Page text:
Mumbai’s Shanghai dream is over, thanks to CM Devendra Fadnavis, who wants the metr-opolis to remain ‘Mumbai’, with its soul intact, even as it develops into a global financial hub. He wants the city to regain its once-famous tag of one of the world’s best cities the place we would vouch for, not very long ago, for its vibrancy, diversity, people who worked hard and partied harder, and the promise it held for professionals who aspired to make it big.
The CM’s vision for Mumbai has a lot to do with aspirations young people like him have. I remember him speaking of his visits to the city when his father was a legislator. He would stay in his father’s room in the Majestic MLA Hostel near Regal Cinema. Discussing the Mumbai magic with his peers in hometown Nagpur would be inevitable, he said.
“There was a time when people said their cities should also be like Mumbai. They thought this city was the best in the world,” he told me last week after launching Mumbai Next, his refined version of Mumbai’s makeover. “We did not add anything to the city in the past 15 years… We don’t want to make it Shanghai, but retain Mumbai’s original identity to keep its soul intact...” he said.
Mumbaikars will definitely welcome the CM’s approach, which is different than his predecessors’. But they will also have apprehensions because of policy flip-flops, bad planning, and poor execution of projects till now. The city’s major grievance is that policymakers do not ask citizens what they want. People want selfish stakeholders to stop exploiting the city’s riches. Significantly, the BJP had been shouting foul from the opposition benches when it came to the nexus between the govt and specific stakeholders. The party must bear in mind that people have voted for change.
Let’s hope Fadnavis has given a serious thought to these crucial aspects while doing his homework for Mumbai’s makeover. Fifteen years in the opposition have given him deep insights into the rights and wrongs of policy-making. Now, it is up to him to correct faults, plan diligently, and complete projects on time, factoring in Mumbai’s changing nature and subsequent needs. To fast-track projects, he needs to control all agencies working in the city. Beginning his mission on a positive note, Fadnavis has set up a cell in his Mantralaya office to monitor Mumbai’s key projects. He has even thought of having PM Narendra Modi head the committee for fast-tracking Mumbai’s mega projects. The idea, which faced opposition from the Cong-NCP and the Shiv Sena, is awaiting Modi’s approval.
Meanwhile, the city should expect Fadnavis to keep slow-moving city agencies on a leash and integrate them on common issues. Our roads, flyovers, pavements, seafronts are looked after by multiple agencies. There have been many instances when several agencies worked on the same project, which ultimately remained on paper for decades. The Sewri-Nhava Sheva Trans-Harbour Link and the extended Sea Link are glaring examples. Projects like the elevated rail corridor are stalled.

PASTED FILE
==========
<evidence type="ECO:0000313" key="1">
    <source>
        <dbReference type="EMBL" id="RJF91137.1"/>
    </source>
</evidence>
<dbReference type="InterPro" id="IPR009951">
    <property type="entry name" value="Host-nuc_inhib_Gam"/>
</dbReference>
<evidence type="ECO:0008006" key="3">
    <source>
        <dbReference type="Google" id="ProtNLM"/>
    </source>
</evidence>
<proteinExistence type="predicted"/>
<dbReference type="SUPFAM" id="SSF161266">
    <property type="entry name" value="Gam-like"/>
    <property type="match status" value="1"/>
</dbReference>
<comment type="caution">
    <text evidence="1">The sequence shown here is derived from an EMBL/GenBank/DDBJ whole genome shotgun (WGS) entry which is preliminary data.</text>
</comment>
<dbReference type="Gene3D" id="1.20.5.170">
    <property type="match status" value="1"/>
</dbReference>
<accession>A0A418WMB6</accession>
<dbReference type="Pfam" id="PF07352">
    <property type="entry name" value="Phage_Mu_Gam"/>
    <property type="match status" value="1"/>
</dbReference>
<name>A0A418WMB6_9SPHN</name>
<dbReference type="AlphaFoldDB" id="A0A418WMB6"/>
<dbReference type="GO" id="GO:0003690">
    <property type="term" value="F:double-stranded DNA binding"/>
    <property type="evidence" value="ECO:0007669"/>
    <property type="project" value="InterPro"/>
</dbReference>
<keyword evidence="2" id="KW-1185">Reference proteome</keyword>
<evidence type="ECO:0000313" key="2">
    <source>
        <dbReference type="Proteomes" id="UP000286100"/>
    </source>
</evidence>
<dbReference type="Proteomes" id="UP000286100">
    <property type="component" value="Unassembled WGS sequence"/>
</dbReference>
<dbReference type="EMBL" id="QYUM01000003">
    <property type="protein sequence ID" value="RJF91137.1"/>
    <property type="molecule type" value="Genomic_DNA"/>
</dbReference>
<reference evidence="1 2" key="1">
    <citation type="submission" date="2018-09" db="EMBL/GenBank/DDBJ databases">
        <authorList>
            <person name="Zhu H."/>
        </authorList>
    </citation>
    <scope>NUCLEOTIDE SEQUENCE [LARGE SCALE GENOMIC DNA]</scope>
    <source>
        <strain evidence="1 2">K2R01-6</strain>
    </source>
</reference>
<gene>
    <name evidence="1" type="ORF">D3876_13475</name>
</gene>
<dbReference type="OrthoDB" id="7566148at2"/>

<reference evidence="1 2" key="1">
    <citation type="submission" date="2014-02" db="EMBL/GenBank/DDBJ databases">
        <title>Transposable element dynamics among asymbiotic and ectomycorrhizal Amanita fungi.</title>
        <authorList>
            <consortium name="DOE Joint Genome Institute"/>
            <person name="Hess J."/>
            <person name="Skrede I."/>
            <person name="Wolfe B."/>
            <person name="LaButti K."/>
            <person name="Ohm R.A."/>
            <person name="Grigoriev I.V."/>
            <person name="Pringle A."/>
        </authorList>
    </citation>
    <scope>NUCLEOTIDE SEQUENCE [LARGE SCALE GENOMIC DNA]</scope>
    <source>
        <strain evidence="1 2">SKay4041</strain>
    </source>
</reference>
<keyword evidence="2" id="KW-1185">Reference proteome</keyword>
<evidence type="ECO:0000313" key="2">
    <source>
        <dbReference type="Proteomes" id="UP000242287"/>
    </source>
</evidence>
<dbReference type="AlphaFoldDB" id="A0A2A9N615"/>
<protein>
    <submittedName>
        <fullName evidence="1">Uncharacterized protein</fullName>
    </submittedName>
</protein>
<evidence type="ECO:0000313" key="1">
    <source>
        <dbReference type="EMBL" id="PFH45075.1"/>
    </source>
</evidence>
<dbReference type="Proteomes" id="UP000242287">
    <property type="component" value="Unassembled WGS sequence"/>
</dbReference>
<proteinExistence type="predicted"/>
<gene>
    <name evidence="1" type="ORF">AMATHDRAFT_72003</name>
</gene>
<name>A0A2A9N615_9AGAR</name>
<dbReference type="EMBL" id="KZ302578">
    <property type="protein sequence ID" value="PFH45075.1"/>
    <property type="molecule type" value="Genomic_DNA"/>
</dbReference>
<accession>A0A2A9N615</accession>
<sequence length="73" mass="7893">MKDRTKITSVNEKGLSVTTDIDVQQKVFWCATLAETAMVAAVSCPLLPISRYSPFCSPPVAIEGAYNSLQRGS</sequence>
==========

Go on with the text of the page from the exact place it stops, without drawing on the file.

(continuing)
If Fadnavis is to be believed, raising finance for the city’s projects worth over R1 lakh crore isn’t a major concern. “Japan and China are raring to invest in Mumbai at very low interest rates. The Centre will also help us by way of budgetary allocation,” he said. The World Economic Summit in Davos gave Fadnavis an opportunity to lure majors in finance and service sectors to Mumbai. Unlike past CMs, Fadnavis sees Bollywood as a potent sector for earning huge revenues and generating jobs. The Mumbai Next summit, to be held in association with Mumbai First on February 6, will deliberate on how the Mumbai Metropolitan Region (MMR) can be developed to attract these three sectors. Having MMR on his expansion plan makes the CM’s job even more challenging. Haphazard and unruly development here has professional planners baffled.
Slums, storehouses, and concrete towers have mushroomed in violation of town planning rules. The middle-class cannot afford a 1BHK flat before Kalyan-Dombivli on the eastern side and Virar in the west. Rates rates have skyrocketed in Navi Mumbai due to the upcoming airport.
Fadnavis will have to reach a political consensus with ruling partner Sena, which has upped its ante over displacement of people for Metro lines. It has already shot down his idea of a PM-led panel for fast-tracking key projects. Sena will continue to have disagreements, if not consulted in the planning stage. Finally, a lot also depends on how Fadnavis gauges people in the BJP who impact his political career, even as he pushes harder for taking Mumbai to the next level.
Dharmendra Jore is Political Editor, mid-day